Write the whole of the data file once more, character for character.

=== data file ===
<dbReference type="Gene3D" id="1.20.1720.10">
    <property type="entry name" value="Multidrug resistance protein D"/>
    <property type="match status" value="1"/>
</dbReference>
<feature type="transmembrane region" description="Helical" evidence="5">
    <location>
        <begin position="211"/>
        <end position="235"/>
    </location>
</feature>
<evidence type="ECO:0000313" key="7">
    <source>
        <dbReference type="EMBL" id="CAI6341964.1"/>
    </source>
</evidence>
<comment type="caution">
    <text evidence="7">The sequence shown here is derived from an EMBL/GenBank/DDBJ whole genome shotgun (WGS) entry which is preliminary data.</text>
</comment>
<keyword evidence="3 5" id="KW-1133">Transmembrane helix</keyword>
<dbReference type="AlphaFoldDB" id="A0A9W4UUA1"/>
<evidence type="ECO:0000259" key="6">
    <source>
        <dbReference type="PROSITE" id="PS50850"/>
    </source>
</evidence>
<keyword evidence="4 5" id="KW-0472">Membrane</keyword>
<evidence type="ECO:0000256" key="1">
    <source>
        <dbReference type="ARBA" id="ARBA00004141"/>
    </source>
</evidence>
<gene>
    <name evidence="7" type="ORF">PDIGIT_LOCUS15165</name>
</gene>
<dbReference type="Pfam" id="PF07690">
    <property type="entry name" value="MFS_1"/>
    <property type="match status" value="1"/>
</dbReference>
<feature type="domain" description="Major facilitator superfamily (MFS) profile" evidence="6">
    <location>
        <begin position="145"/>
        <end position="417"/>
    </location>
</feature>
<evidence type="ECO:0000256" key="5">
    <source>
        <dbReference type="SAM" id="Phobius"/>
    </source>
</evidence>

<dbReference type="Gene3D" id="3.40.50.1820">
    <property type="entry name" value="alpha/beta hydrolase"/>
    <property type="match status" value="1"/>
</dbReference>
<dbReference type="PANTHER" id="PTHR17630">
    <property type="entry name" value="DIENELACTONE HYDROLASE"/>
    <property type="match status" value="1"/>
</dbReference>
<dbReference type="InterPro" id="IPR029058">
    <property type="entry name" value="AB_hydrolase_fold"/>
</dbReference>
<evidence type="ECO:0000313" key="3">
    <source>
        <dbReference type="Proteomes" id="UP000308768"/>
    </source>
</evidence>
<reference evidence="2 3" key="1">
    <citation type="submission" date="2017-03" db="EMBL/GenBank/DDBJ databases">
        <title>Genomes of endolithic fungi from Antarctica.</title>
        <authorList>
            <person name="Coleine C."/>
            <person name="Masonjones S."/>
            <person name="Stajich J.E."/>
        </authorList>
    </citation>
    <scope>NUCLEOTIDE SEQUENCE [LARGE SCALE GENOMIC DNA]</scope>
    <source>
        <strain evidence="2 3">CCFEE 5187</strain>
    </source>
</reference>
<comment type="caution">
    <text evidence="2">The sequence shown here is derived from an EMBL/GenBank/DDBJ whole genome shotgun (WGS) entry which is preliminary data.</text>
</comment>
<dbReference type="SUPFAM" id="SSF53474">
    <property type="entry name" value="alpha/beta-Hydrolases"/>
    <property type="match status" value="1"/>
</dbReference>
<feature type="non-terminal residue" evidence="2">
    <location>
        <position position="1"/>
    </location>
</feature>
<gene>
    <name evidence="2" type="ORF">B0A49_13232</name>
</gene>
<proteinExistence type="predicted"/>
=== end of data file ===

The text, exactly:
<dbReference type="Gene3D" id="1.20.1720.10">
    <property type="entry name" value="Multidrug resistance protein D"/>
    <property type="match status" value="1"/>
</dbReference>
<feature type="transmembrane region" description="Helical" evidence="5">
    <location>
        <begin position="211"/>
        <end position="235"/>
    </location>
</feature>
<evidence type="ECO:0000313" key="7">
    <source>
        <dbReference type="EMBL" id="CAI6341964.1"/>
    </source>
</evidence>
<comment type="caution">
    <text evidence="7">The sequence shown here is derived from an EMBL/GenBank/DDBJ whole genome shotgun (WGS) entry which is preliminary data.</text>
</comment>
<keyword evidence="3 5" id="KW-1133">Transmembrane helix</keyword>
<dbReference type="AlphaFoldDB" id="A0A9W4UUA1"/>
<evidence type="ECO:0000259" key="6">
    <source>
        <dbReference type="PROSITE" id="PS50850"/>
    </source>
</evidence>
<keyword evidence="4 5" id="KW-0472">Membrane</keyword>
<evidence type="ECO:0000256" key="1">
    <source>
        <dbReference type="ARBA" id="ARBA00004141"/>
    </source>
</evidence>
<gene>
    <name evidence="7" type="ORF">PDIGIT_LOCUS15165</name>
</gene>
<dbReference type="Pfam" id="PF07690">
    <property type="entry name" value="MFS_1"/>
    <property type="match status" value="1"/>
</dbReference>
<feature type="domain" description="Major facilitator superfamily (MFS) profile" evidence="6">
    <location>
        <begin position="145"/>
        <end position="417"/>
    </location>
</feature>
<evidence type="ECO:0000256" key="5">
    <source>
        <dbReference type="SAM" id="Phobius"/>
    </source>
</evidence>

<dbReference type="Gene3D" id="3.40.50.1820">
    <property type="entry name" value="alpha/beta hydrolase"/>
    <property type="match status" value="1"/>
</dbReference>
<dbReference type="PANTHER" id="PTHR17630">
    <property type="entry name" value="DIENELACTONE HYDROLASE"/>
    <property type="match status" value="1"/>
</dbReference>
<dbReference type="InterPro" id="IPR029058">
    <property type="entry name" value="AB_hydrolase_fold"/>
</dbReference>
<evidence type="ECO:0000313" key="3">
    <source>
        <dbReference type="Proteomes" id="UP000308768"/>
    </source>
</evidence>
<reference evidence="2 3" key="1">
    <citation type="submission" date="2017-03" db="EMBL/GenBank/DDBJ databases">
        <title>Genomes of endolithic fungi from Antarctica.</title>
        <authorList>
            <person name="Coleine C."/>
            <person name="Masonjones S."/>
            <person name="Stajich J.E."/>
        </authorList>
    </citation>
    <scope>NUCLEOTIDE SEQUENCE [LARGE SCALE GENOMIC DNA]</scope>
    <source>
        <strain evidence="2 3">CCFEE 5187</strain>
    </source>
</reference>
<comment type="caution">
    <text evidence="2">The sequence shown here is derived from an EMBL/GenBank/DDBJ whole genome shotgun (WGS) entry which is preliminary data.</text>
</comment>
<dbReference type="SUPFAM" id="SSF53474">
    <property type="entry name" value="alpha/beta-Hydrolases"/>
    <property type="match status" value="1"/>
</dbReference>
<feature type="non-terminal residue" evidence="2">
    <location>
        <position position="1"/>
    </location>
</feature>
<gene>
    <name evidence="2" type="ORF">B0A49_13232</name>
</gene>
<proteinExistence type="predicted"/>